Telstra is concerned it could be unintentionally barred from deploying its cell on wheels (CoW) portable mobile base stations under new legislative instruments currently being proposed.
Law changes passed last year made it is easier for telcos to deploy certain types of temporary telecommunications infrastructure in “emergencies, peak holiday periods, and (at) major sporting, cultural and other events”.
But there’s a glitch, the carrier reckons, and it stems from what is interpreted as “low impact” and therefore not subject to local planning laws or otherwise required to seek extra permissions (think councils) in order to operate.
With telco laws being essentially a federal affair, the former Department of Communications published exposure drafts of a new low-impact facilities determination (LIFD) at the end of last year.
Telstra said the proposed rules for a temporary above-ground facility, as they stand, would have the effect of prohibiting ongoing use of the carrier’s CoW trailers, which are often deployed to disaster-hit areas to get mobile services back online.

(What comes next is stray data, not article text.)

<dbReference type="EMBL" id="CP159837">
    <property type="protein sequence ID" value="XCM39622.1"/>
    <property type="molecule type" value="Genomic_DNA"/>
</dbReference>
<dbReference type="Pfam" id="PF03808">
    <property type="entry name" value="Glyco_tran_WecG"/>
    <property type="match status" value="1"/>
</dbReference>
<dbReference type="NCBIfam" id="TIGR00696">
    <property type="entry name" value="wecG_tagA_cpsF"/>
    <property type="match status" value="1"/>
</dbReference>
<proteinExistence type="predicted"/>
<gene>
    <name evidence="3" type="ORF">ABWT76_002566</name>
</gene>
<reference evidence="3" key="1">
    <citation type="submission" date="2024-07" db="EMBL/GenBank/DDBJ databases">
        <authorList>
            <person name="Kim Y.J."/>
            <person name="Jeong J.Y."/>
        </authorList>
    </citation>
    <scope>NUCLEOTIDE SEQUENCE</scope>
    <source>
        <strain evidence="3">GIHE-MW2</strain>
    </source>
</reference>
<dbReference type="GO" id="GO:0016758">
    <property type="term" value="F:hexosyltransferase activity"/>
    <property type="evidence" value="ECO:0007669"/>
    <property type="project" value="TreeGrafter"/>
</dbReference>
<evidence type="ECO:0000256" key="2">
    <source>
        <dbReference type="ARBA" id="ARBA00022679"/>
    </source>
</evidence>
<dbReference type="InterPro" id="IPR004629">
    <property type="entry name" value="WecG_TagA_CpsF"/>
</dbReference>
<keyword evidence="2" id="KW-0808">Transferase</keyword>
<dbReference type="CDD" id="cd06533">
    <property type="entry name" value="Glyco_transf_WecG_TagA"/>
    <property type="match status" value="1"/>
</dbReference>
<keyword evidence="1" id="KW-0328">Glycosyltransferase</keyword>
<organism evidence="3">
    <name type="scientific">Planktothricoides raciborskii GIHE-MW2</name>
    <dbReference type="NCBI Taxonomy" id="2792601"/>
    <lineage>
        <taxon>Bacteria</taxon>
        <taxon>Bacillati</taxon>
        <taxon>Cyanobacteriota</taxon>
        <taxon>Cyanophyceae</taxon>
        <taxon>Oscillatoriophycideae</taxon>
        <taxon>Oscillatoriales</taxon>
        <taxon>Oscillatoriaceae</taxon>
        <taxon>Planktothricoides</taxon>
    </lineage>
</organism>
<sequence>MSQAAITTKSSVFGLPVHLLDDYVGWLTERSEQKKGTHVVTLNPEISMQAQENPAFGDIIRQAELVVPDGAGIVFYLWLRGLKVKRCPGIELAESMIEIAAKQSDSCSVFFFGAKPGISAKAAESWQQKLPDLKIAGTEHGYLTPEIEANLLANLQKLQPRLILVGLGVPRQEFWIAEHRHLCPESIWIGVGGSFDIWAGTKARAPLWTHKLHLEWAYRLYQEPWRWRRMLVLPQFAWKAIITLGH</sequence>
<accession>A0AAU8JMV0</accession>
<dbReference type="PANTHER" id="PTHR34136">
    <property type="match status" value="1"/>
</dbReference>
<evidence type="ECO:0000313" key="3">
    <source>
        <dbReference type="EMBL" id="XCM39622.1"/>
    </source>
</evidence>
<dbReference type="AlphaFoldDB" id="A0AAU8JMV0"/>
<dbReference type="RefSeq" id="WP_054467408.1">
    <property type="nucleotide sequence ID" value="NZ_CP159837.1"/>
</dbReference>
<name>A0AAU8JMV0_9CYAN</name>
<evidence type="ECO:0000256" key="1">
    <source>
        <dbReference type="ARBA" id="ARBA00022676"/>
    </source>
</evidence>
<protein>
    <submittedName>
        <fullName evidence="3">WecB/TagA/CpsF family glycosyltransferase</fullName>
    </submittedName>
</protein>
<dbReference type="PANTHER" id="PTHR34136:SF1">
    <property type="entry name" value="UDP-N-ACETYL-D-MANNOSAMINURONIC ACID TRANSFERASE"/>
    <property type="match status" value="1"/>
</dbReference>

The CoW itself consists of a trailer with an extendable “pump up” mast and antennas on top.
However, the rules as they stand would prohibit a temporary above ground facility from also having a tower, as well as impose a total height limit of five metres.
“Telstra is concerned that the prohibition of a temporary tower (incorporated with a temporary above ground facility) … and the height limit … has an unintended consequence of prohibiting the use of a Cell on Wheels (CoW),” it said.
“Having applied the proposed amendments to case studies, it appears that the Telstra CoW … would not be permitted … as its built-in pump up mast is incorporated into a temporary above ground facility.
“In addition, the CoW’s temporary antennas located at the top of the pump-up mast exceed five metres above ground, so do not comply with the height limit.”
Telstra has asked the department to change the proposed LIFD to remove what it sees as an “unintended consequence”.
It has also asked the government to make a further change to the rules to “expressly permit” carriers to run aerial cables to and from the temporary infrastructure.
“Carriers use aerial cables to connect temporary facilities and can generally do so more quickly than installing underground cables and with less environmental impact,” it said.
“Including temporary aerial cables as a new item in the LIFD would allow carriers to connect the temporary facilities to backhaul and ensure the operation of the temporary facility.”